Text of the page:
For Immediate Release - March 04, 2011

AG Coakley Obtains Up to 90% Rate Rollback for Credit Unemployment Insurance Consumers

Company Agrees to Reduce Rates, and Keep Reductions in Place for At Least 3 Years

BOSTON - Attorney General Martha Coakley's Office has reached a settlement with Assurant/American Bankers Insurance Company (ABIC) resolving allegations that the company charged excessive credit unemployment insurance rates for Massachusetts policyholders. Under the settlement, ABIC will reduce and maintain its rates through 2014 by up to 90%.

ABIC sells credit unemployment insurance under the brand names Chargeguard and Accountgard. Under the Assurance of Discontinuance, filed yesterday in Suffolk Superior Court, ABIC will reduce rates on its Chargeguard brand credit unemployment insurance by 45% and will reduce rates on its Accountgard brand credit unemployment insurance policies by 90%. The rate rollback is anticipated to take effect on policies starting this spring, and the new lower rates will be in effect until at least 2014. The rate rollback must be formally approved by the Division of Insurance before it can take effect.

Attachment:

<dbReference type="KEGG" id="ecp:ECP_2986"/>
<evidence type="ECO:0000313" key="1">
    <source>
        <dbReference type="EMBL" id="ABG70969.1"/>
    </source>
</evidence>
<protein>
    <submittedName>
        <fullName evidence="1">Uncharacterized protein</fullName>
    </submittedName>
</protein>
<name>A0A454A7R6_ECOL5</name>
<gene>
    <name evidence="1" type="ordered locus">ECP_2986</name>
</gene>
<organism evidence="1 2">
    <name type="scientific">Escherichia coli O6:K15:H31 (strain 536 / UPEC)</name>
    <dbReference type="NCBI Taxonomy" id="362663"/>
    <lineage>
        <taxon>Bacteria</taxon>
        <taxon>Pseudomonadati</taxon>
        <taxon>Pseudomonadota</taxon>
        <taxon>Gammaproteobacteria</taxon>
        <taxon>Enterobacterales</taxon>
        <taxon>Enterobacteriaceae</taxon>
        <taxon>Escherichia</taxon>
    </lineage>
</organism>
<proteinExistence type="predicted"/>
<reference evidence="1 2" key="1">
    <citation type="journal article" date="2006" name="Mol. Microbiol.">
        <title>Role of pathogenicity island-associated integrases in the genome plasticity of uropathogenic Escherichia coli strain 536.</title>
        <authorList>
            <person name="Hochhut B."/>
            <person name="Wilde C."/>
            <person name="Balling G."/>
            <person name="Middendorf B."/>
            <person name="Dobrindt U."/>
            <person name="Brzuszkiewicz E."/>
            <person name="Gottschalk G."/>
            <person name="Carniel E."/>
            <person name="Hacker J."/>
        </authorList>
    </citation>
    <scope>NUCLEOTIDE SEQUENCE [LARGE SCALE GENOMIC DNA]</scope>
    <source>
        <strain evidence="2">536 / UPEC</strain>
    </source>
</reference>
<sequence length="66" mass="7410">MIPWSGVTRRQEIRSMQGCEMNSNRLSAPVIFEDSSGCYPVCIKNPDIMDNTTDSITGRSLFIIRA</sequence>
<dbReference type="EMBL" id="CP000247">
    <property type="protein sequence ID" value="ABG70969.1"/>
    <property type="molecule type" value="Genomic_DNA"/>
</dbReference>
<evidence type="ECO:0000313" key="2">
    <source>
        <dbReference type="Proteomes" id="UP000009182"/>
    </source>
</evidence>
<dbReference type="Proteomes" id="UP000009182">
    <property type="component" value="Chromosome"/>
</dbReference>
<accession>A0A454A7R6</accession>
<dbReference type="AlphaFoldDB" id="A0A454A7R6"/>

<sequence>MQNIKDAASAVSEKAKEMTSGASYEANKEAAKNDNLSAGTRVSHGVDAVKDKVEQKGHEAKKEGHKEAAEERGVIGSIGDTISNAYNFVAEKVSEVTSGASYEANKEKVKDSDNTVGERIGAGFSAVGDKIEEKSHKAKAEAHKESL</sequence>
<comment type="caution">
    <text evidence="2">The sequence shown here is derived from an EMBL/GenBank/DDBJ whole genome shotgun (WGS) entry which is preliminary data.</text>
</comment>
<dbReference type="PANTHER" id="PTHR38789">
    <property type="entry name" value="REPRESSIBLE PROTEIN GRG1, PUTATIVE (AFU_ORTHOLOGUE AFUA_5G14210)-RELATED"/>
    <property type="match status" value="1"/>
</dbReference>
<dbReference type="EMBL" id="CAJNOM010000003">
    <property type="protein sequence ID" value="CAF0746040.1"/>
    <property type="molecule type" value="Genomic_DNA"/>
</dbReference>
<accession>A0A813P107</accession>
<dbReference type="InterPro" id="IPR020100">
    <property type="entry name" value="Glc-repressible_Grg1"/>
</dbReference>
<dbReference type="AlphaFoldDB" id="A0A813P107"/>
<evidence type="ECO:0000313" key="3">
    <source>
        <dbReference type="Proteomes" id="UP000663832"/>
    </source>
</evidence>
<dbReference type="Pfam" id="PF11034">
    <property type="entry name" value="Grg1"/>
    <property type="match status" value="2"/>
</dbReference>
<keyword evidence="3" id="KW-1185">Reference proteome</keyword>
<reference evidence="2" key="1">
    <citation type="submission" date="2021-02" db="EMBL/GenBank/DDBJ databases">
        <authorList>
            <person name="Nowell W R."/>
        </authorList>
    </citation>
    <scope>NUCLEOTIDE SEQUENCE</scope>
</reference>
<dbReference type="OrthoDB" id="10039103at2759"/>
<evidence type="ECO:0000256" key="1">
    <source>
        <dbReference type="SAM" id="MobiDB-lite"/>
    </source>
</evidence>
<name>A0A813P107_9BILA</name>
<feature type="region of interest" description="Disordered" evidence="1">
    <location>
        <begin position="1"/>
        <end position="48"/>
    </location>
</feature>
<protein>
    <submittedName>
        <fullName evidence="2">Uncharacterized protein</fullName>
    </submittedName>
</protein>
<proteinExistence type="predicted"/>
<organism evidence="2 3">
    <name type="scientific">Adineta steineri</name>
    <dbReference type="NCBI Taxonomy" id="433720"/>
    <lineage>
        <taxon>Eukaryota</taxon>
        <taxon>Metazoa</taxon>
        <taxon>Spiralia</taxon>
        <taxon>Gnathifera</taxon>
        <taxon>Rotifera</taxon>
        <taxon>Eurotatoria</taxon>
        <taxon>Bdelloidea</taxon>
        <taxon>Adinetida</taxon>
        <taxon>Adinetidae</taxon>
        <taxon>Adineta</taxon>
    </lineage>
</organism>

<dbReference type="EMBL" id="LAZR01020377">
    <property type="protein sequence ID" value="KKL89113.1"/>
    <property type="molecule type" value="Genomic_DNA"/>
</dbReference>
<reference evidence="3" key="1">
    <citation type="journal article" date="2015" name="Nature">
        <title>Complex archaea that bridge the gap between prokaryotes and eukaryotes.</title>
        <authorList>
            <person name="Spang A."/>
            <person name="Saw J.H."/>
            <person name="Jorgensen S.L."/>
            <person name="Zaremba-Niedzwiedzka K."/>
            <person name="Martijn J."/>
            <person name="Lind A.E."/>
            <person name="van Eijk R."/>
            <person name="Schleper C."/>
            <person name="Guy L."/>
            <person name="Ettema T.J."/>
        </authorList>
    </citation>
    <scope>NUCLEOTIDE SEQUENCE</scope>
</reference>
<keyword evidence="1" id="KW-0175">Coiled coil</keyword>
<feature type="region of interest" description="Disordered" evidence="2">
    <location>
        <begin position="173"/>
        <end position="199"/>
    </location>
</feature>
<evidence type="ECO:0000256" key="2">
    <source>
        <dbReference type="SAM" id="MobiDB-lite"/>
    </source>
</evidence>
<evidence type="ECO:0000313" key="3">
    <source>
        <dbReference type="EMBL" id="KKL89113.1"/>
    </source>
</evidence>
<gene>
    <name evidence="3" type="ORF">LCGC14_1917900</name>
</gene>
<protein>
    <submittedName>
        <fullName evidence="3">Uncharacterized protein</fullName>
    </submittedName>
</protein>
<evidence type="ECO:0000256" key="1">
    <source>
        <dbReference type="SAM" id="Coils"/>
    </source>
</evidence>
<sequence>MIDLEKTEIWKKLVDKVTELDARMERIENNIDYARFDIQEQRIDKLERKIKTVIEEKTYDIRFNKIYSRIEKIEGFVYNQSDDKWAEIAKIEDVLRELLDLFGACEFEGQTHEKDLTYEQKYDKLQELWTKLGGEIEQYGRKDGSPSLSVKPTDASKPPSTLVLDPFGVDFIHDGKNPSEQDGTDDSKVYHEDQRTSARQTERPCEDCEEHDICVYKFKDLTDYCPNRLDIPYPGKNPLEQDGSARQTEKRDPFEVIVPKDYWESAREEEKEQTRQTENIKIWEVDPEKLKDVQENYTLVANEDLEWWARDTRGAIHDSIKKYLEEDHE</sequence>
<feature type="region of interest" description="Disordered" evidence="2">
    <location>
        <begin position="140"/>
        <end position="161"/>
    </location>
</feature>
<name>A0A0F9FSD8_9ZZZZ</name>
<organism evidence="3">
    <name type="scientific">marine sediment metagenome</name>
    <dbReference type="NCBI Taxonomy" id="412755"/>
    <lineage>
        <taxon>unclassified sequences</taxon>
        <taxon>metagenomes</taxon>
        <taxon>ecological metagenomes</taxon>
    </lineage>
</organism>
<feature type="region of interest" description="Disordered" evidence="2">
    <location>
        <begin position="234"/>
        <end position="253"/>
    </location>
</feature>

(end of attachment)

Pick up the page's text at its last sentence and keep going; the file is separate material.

"This insurer's rate levels were excessive," AG Coakley said. "We brought our concerns to the company and fought for customers' rights to a fair premium. Based on our review, the company agreed to rollback rates and keep rates down for the next three years. We will continue to monitor this market to protect consumers from unfair and excessive rates."

Credit unemployment insurance pays for credit card or other types of recurring debts owed by consumers for a set period of time if the consumers are laid off or otherwise lose their jobs. In general, consumers purchase the coverage either when they sign up for a specific credit card, or in response to an offer that accompanies a credit card bill.

The Attorney General's central concern regarding ABIC's rates related to the company's loss ratio. The loss ratio measures the aggregate amount of money spent paying consumer claims compared to the amount of money an insurer takes in from insurance premiums. ABIC's rate plan on average showed it would pay out less than 20 cents for every dollar taken in from consumers.

Although the Division of Insurance had previously approved ABIC's rate filing, the Attorney General believed the rates were excessive and began a review of the insurer's rating plan. As a result of the Attorney General's action, the company must re-file and roll back the excessive rates.

This matter was handled by Assistant Attorney General Peter Leight, Mathematician Burt Feinberg, and Division Chief Glenn Kaplan of Attorney General Coakley's Insurance and Financial Services Division.